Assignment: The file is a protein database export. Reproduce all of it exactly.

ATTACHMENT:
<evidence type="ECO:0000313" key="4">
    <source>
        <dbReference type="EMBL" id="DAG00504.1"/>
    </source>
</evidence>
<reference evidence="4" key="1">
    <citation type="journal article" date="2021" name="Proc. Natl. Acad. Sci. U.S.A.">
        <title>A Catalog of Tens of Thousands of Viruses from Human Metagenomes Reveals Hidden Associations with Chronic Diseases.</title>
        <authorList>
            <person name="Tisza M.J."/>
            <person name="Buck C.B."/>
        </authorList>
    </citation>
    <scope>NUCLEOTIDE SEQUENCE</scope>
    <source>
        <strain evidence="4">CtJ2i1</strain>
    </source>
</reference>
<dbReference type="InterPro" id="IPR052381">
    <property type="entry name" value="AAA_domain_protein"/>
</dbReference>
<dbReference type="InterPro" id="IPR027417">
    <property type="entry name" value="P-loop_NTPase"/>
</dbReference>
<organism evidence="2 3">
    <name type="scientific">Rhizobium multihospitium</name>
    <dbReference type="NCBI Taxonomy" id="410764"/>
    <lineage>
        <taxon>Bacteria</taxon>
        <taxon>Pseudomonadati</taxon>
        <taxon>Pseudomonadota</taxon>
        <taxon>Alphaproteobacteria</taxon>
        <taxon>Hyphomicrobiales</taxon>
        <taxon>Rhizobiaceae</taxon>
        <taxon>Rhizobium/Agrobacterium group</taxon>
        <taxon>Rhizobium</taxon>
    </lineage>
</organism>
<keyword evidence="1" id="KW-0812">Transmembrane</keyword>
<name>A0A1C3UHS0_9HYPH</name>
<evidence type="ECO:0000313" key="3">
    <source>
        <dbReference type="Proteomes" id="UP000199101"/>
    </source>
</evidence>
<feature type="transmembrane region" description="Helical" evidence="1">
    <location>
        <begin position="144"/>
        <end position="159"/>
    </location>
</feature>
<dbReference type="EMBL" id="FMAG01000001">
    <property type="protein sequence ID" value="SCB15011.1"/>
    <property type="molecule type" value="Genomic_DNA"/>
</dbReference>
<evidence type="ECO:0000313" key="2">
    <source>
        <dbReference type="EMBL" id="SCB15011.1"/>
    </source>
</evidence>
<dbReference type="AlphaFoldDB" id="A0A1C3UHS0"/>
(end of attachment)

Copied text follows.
<evidence type="ECO:0000313" key="4">
    <source>
        <dbReference type="EMBL" id="DAG00504.1"/>
    </source>
</evidence>
<reference evidence="4" key="1">
    <citation type="journal article" date="2021" name="Proc. Natl. Acad. Sci. U.S.A.">
        <title>A Catalog of Tens of Thousands of Viruses from Human Metagenomes Reveals Hidden Associations with Chronic Diseases.</title>
        <authorList>
            <person name="Tisza M.J."/>
            <person name="Buck C.B."/>
        </authorList>
    </citation>
    <scope>NUCLEOTIDE SEQUENCE</scope>
    <source>
        <strain evidence="4">CtJ2i1</strain>
    </source>
</reference>
<dbReference type="InterPro" id="IPR052381">
    <property type="entry name" value="AAA_domain_protein"/>
</dbReference>
<dbReference type="InterPro" id="IPR027417">
    <property type="entry name" value="P-loop_NTPase"/>
</dbReference>
<organism evidence="2 3">
    <name type="scientific">Rhizobium multihospitium</name>
    <dbReference type="NCBI Taxonomy" id="410764"/>
    <lineage>
        <taxon>Bacteria</taxon>
        <taxon>Pseudomonadati</taxon>
        <taxon>Pseudomonadota</taxon>
        <taxon>Alphaproteobacteria</taxon>
        <taxon>Hyphomicrobiales</taxon>
        <taxon>Rhizobiaceae</taxon>
        <taxon>Rhizobium/Agrobacterium group</taxon>
        <taxon>Rhizobium</taxon>
    </lineage>
</organism>
<keyword evidence="1" id="KW-0812">Transmembrane</keyword>
<name>A0A1C3UHS0_9HYPH</name>
<evidence type="ECO:0000313" key="3">
    <source>
        <dbReference type="Proteomes" id="UP000199101"/>
    </source>
</evidence>
<feature type="transmembrane region" description="Helical" evidence="1">
    <location>
        <begin position="144"/>
        <end position="159"/>
    </location>
</feature>
<dbReference type="EMBL" id="FMAG01000001">
    <property type="protein sequence ID" value="SCB15011.1"/>
    <property type="molecule type" value="Genomic_DNA"/>
</dbReference>
<evidence type="ECO:0000313" key="2">
    <source>
        <dbReference type="EMBL" id="SCB15011.1"/>
    </source>
</evidence>
<dbReference type="AlphaFoldDB" id="A0A1C3UHS0"/>